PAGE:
Some 20 years ago, I had a long wrangle with the music writer Barney Hoskyns about the relative virtues of rock lyricists. Barney’s view was (and I hope I’m not traducing him in any way) that simplicity was the key. The structure of pop songs – most of which derive from the holy miscegenation of the English ballad form and the eight-bar blues – the importance to them of melody and their fairly short duration: all of these factors meant that facile rhymes, basic narratives and straightforward sentiments made for the best lyrics.

 In view of this, Barney championed the writing of Smokey Robinson. Indeed, he went further, saying that Robinson was incomparably the best postwar pop lyricist. Perhaps to be contrary – or maybe because I genuinely believed it – I passionately dissented from this view, arguing that a lyricist such as Bob Dylan managed to be at once experimental and deeply poetic, while still packing a perfectly sweet pop punch to the gut.

As I recall, the argument eventually came down to a single couplet from Dylan’s song “Visions of Johanna”: “On the back of the fish truck that loads / While my conscience explodes”. Barney contended that this, in and of itself, meant absolutely nothing at all. Therefore, it could only be viewed either as a self-indulgent verbal riff, or as filler, marking time until the beat cranked up again.

Being forced to analyse the meaning of this trope was, initially, unwelcome. I had no desire either to descend into the nerdish, psycho-biographical slough of the Dylanologists or to ascend to the arid heights of those academics, who have hung on to their tenure by maintaining the view that some songwriters may be considered quite as much “poets” as their unaccompanied counterparts. So far as I’m concerned this approach has always prompted the question: if lyricists are poets, then what are poets? Presumably one-man bands without a band?

Over the past two decades, to my own satisfaction, at least, I’ve come up with not just one viable interpretation of the vexed unloading fish truck, but many. Moreover, I’ve come to an understanding of the nature and purpose of lyrics that satisfies me, while incidentally explaining the collapse of poetry as a popular art form. Nowadays, if we picture the poetic muse at all, it’s as a superannuated folkie, sitting in the corner of the literary lounge bar, holding his ear and yodelling some old bollocks or other. Whatever need we have for the esemplastic unities of sound, meaning and rhythm that were traditionally supplied by spoken verse, we now find it supplied in sung lyrics.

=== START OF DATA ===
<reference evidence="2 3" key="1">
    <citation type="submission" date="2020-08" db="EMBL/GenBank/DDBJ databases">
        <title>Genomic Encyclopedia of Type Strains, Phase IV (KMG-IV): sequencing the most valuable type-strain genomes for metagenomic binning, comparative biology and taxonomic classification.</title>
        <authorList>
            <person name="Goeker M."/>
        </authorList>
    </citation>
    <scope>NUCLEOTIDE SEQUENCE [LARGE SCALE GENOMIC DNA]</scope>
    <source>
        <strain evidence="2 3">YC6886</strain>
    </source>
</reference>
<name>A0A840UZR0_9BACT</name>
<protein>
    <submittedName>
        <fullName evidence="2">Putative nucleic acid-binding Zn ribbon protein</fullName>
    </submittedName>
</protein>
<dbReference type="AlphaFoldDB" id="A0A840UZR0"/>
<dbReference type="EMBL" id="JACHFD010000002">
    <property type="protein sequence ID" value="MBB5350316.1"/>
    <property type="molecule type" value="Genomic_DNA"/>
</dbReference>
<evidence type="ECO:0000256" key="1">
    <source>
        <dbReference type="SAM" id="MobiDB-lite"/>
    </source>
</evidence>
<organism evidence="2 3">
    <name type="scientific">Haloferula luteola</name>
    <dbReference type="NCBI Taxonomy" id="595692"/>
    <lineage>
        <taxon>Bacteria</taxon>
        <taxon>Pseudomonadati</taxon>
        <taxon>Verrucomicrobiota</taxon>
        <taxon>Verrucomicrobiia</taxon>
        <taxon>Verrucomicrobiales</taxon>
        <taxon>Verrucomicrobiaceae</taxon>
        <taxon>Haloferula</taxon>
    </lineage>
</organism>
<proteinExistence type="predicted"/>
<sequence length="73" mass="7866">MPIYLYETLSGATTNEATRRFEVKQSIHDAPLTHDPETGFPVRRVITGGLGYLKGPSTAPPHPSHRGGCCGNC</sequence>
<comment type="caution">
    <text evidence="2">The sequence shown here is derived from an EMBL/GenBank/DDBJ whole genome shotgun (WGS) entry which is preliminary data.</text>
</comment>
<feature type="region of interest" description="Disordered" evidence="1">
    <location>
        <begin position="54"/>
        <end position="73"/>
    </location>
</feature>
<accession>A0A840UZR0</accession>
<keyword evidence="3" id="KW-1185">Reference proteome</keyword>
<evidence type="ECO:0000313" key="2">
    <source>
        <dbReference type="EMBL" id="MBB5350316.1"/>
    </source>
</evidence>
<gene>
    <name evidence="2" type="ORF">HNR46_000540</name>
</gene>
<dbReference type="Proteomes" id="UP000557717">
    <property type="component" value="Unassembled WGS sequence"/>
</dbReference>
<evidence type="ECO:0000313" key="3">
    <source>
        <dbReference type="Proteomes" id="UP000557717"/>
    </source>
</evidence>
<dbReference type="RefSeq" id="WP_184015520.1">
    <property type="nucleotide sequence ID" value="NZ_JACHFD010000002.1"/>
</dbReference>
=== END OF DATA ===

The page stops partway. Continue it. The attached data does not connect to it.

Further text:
Curiously, it was also Hoskyns, a couple of years before, who nearly effected an introduction between me and a young Australian punk band that he was then in the process of championing. I was hanging out with a mutual friend, lost in the toxic imbroglio of those telescopic times, when the invitation came to head up to Clapham and meet the Birthday Party. We never made it. We never got our £10 party bag.

I was aware of Nick Cave, of course; his incendiary performances – setting fire to the gothic catafalque above pop’s tomb, and writhing as it burned, burned, burned – were a defining part of the same, troubled era. However, I came to the music late. Indeed, I knew Nick himself, socially, long before I immersed myself in his oeuvre. Looking back on that time – the late 1980s and early 1990s – this seems staggering. I’m often reminded of the first line of Woody Allen’s parody of Albert Speer’s disingenuous memoir: “I did not know Hitler was a Nazi, for years I thought he worked for the phone company.”